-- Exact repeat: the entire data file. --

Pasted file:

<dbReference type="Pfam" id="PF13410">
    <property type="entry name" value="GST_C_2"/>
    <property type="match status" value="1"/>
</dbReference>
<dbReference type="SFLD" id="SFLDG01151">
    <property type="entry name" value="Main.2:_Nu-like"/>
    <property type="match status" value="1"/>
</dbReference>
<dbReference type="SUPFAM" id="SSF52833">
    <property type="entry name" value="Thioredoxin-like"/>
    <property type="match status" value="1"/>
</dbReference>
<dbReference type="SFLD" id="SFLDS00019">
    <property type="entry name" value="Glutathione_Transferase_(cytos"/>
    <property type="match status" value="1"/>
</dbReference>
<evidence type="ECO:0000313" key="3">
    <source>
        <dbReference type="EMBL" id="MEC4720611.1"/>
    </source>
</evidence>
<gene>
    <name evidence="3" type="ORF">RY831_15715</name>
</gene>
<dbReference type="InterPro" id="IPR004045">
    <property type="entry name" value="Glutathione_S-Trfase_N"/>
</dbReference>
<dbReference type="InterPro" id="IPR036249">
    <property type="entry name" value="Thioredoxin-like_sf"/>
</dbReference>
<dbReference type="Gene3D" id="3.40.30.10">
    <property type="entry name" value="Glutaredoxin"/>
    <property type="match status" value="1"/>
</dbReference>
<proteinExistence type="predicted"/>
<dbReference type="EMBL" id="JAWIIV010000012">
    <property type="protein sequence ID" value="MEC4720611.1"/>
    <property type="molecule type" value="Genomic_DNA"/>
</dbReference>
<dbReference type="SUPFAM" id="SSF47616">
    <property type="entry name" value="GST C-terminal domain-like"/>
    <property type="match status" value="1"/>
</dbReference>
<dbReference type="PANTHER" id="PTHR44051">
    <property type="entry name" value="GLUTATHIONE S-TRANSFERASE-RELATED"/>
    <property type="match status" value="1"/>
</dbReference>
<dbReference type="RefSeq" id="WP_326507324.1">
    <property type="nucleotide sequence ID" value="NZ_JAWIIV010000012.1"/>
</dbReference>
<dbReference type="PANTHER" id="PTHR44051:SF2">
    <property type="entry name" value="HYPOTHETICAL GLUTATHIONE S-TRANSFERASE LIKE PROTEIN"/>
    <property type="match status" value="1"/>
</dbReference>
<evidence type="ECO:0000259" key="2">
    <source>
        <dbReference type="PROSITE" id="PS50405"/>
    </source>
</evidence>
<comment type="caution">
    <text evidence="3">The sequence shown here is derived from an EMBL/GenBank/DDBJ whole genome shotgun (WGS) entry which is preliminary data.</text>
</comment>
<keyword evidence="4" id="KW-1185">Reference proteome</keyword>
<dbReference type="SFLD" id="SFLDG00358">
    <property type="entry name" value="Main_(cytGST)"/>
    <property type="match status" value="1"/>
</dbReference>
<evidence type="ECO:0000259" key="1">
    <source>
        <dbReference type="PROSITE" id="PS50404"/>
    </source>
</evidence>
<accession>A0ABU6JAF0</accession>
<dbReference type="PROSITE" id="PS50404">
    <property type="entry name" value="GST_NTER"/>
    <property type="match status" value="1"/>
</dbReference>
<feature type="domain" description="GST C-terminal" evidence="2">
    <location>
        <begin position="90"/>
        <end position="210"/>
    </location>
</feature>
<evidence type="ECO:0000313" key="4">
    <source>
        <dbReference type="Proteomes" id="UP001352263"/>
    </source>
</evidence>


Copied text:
<dbReference type="Pfam" id="PF13410">
    <property type="entry name" value="GST_C_2"/>
    <property type="match status" value="1"/>
</dbReference>
<dbReference type="SFLD" id="SFLDG01151">
    <property type="entry name" value="Main.2:_Nu-like"/>
    <property type="match status" value="1"/>
</dbReference>
<dbReference type="SUPFAM" id="SSF52833">
    <property type="entry name" value="Thioredoxin-like"/>
    <property type="match status" value="1"/>
</dbReference>
<dbReference type="SFLD" id="SFLDS00019">
    <property type="entry name" value="Glutathione_Transferase_(cytos"/>
    <property type="match status" value="1"/>
</dbReference>
<evidence type="ECO:0000313" key="3">
    <source>
        <dbReference type="EMBL" id="MEC4720611.1"/>
    </source>
</evidence>
<gene>
    <name evidence="3" type="ORF">RY831_15715</name>
</gene>
<dbReference type="InterPro" id="IPR004045">
    <property type="entry name" value="Glutathione_S-Trfase_N"/>
</dbReference>
<dbReference type="InterPro" id="IPR036249">
    <property type="entry name" value="Thioredoxin-like_sf"/>
</dbReference>
<dbReference type="Gene3D" id="3.40.30.10">
    <property type="entry name" value="Glutaredoxin"/>
    <property type="match status" value="1"/>
</dbReference>
<proteinExistence type="predicted"/>
<dbReference type="EMBL" id="JAWIIV010000012">
    <property type="protein sequence ID" value="MEC4720611.1"/>
    <property type="molecule type" value="Genomic_DNA"/>
</dbReference>
<dbReference type="SUPFAM" id="SSF47616">
    <property type="entry name" value="GST C-terminal domain-like"/>
    <property type="match status" value="1"/>
</dbReference>
<dbReference type="PANTHER" id="PTHR44051">
    <property type="entry name" value="GLUTATHIONE S-TRANSFERASE-RELATED"/>
    <property type="match status" value="1"/>
</dbReference>
<dbReference type="RefSeq" id="WP_326507324.1">
    <property type="nucleotide sequence ID" value="NZ_JAWIIV010000012.1"/>
</dbReference>
<dbReference type="PANTHER" id="PTHR44051:SF2">
    <property type="entry name" value="HYPOTHETICAL GLUTATHIONE S-TRANSFERASE LIKE PROTEIN"/>
    <property type="match status" value="1"/>
</dbReference>
<evidence type="ECO:0000259" key="2">
    <source>
        <dbReference type="PROSITE" id="PS50405"/>
    </source>
</evidence>
<comment type="caution">
    <text evidence="3">The sequence shown here is derived from an EMBL/GenBank/DDBJ whole genome shotgun (WGS) entry which is preliminary data.</text>
</comment>
<keyword evidence="4" id="KW-1185">Reference proteome</keyword>
<dbReference type="SFLD" id="SFLDG00358">
    <property type="entry name" value="Main_(cytGST)"/>
    <property type="match status" value="1"/>
</dbReference>
<evidence type="ECO:0000259" key="1">
    <source>
        <dbReference type="PROSITE" id="PS50404"/>
    </source>
</evidence>
<accession>A0ABU6JAF0</accession>
<dbReference type="PROSITE" id="PS50404">
    <property type="entry name" value="GST_NTER"/>
    <property type="match status" value="1"/>
</dbReference>
<feature type="domain" description="GST C-terminal" evidence="2">
    <location>
        <begin position="90"/>
        <end position="210"/>
    </location>
</feature>
<evidence type="ECO:0000313" key="4">
    <source>
        <dbReference type="Proteomes" id="UP001352263"/>
    </source>
</evidence>